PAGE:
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 look and feel beautiful after breast reconstruction surgery


With Direct-to-Implant Breast Reconstruction, breasts are reconstructed at the same time as the mastectomy, allowing women to wake up from their mastectomy surgery with their breasts intact. The surgery is performed through small incisions, similar to breast augmentation incisions, which are hidden in the fold under the breast, and the implant is placed at the time of mastectomy, rather than placing a temporary tissue expander.

It starts with the breast surgeon performing the mastectomy through a small incision rather than the large across-the-breast scar that used to be the norm. No skin is removed, and the nipple and areola are left intact. During the mastectomy surgery, the plastic surgeon places an internal bra and the breast implant is inserted for the final result, eliminating the need for painful and prolonged tissue expansion. Our doctors use a natural collagen substance called acellular dermal matrix (ADM) to create the internal bra to support the implant. With this method, the breast can be recreated in a more natural position than typical breast reconstruction, and looks good even immediately after the surgery. Our technique yields a very symmetrical, cosmetic result, and can produce virtually any desired breast size. The final scar is minimal, or it may even be completely invsible. The results? Beautiful, natural-looking breasts.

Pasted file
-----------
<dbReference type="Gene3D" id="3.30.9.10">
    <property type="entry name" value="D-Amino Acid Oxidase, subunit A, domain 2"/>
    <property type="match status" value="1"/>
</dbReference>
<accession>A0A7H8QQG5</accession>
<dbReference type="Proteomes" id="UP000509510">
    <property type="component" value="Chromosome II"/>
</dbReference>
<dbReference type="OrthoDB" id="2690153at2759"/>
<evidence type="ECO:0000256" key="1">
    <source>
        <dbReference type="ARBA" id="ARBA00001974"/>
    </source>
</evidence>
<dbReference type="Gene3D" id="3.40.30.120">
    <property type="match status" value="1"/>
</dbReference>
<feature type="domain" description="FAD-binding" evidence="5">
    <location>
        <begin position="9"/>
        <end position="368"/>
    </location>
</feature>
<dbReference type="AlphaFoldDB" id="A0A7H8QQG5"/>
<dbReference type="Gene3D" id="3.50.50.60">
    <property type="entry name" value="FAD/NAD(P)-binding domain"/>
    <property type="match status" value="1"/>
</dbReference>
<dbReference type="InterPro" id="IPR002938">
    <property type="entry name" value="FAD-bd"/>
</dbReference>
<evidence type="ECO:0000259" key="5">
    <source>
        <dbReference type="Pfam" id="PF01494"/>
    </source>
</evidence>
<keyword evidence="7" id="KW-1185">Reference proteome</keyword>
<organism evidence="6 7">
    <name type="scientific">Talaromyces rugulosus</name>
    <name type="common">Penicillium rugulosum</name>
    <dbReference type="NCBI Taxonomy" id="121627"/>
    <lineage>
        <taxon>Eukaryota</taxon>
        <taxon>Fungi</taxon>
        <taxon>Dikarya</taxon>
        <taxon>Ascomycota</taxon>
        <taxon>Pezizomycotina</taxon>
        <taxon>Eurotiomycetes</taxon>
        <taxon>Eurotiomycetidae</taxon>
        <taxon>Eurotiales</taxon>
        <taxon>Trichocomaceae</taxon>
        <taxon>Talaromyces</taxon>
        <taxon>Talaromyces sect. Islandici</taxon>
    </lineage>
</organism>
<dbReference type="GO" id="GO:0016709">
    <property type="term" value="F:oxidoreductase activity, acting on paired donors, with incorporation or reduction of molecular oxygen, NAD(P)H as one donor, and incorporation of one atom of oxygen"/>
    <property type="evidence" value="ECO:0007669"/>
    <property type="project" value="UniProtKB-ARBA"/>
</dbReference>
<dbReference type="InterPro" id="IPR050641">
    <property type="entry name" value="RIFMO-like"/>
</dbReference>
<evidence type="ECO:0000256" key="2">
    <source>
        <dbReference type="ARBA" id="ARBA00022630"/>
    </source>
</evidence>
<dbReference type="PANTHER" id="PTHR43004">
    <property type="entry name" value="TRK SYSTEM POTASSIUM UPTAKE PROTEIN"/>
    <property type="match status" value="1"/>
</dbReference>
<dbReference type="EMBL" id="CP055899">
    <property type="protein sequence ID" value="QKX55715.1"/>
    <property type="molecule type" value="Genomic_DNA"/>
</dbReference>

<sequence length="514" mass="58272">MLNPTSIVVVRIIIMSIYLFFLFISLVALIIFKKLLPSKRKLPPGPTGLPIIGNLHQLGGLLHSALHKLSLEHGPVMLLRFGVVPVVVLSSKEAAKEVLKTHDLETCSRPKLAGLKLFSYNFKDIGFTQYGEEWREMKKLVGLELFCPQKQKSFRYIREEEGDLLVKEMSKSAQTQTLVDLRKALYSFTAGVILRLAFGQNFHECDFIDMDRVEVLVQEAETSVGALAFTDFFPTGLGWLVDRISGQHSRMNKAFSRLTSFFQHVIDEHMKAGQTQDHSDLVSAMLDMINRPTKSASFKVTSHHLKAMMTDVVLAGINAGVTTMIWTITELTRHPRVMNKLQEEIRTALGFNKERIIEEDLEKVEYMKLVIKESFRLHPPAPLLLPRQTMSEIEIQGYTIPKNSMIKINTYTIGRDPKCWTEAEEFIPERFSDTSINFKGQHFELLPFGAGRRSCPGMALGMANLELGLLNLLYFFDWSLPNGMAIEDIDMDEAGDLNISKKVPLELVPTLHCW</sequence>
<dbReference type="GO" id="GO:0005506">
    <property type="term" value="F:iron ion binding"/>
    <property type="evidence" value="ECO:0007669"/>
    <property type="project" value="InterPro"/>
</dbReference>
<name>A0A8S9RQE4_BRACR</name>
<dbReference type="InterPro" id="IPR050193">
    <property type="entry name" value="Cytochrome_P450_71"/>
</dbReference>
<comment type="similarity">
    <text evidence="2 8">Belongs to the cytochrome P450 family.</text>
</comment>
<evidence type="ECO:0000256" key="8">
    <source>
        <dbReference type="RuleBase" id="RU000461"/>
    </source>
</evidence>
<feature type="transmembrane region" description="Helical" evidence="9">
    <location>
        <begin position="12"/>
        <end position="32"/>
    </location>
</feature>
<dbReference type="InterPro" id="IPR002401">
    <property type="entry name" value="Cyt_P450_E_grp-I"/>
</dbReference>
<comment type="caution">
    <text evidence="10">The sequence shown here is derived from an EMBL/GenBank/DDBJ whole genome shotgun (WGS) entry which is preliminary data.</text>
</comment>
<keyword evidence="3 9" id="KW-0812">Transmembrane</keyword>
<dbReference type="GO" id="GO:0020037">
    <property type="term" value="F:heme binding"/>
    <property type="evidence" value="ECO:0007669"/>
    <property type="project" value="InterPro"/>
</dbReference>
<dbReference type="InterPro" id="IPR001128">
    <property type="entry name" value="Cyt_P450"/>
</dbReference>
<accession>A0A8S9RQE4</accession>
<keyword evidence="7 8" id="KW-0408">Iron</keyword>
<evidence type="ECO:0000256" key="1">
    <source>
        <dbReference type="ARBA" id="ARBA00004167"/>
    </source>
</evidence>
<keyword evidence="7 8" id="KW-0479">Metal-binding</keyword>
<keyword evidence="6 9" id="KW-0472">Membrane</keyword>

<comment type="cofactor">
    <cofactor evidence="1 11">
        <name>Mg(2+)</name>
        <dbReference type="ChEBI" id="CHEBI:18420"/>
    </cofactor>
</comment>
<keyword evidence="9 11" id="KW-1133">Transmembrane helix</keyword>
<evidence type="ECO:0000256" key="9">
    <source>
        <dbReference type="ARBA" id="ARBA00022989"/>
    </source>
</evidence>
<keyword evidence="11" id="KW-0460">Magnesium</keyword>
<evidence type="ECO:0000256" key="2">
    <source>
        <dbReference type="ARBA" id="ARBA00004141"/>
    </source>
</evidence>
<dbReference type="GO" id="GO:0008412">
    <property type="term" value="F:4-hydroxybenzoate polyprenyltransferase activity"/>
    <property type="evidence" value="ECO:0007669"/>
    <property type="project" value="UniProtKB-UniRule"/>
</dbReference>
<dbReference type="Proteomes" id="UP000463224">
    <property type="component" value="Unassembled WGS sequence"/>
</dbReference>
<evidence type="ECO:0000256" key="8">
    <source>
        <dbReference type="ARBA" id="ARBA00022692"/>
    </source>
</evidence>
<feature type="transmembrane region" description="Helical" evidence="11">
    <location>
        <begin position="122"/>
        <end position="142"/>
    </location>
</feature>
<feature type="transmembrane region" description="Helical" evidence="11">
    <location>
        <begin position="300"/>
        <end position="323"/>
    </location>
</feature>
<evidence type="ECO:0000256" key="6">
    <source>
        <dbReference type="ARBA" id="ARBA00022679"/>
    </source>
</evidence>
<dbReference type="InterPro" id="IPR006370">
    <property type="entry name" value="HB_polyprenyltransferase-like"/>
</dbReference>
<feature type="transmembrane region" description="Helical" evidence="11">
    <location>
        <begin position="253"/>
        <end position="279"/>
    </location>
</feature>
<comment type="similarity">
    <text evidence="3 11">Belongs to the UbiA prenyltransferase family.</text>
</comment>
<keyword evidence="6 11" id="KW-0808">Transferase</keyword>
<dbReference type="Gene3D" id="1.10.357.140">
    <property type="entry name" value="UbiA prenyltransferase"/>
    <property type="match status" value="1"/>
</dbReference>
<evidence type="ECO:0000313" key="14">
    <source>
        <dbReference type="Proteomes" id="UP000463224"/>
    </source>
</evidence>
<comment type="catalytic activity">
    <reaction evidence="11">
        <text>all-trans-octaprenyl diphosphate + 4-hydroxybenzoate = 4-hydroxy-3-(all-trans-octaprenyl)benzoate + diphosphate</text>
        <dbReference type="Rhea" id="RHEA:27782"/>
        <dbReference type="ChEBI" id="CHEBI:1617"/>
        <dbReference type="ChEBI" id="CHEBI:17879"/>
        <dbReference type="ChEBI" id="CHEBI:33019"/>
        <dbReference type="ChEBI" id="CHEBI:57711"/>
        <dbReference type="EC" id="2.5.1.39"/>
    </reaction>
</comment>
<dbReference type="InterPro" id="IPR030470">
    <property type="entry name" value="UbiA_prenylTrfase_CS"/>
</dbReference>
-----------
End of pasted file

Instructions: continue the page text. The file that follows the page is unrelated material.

"We are so frustrated with the bad-looking results we see. The traditional process is painful, requires multiple surgeries, and gives unattractive outcomes. We are working to change the 'standard of care' for breast reconstruction, because women deserve better. We want women to know that newer, better options exist."

- Lisa Cassileth, MD, FACS


With traditional implant-based reconstruction, the surgeon inserts tissue expanders at the time of mastectomy to stretch the skin and make room for breast implants. Over the next several months, the expanders are inflated using saline injections. Then, in a second surgery, they are removed and replaced with breast implants.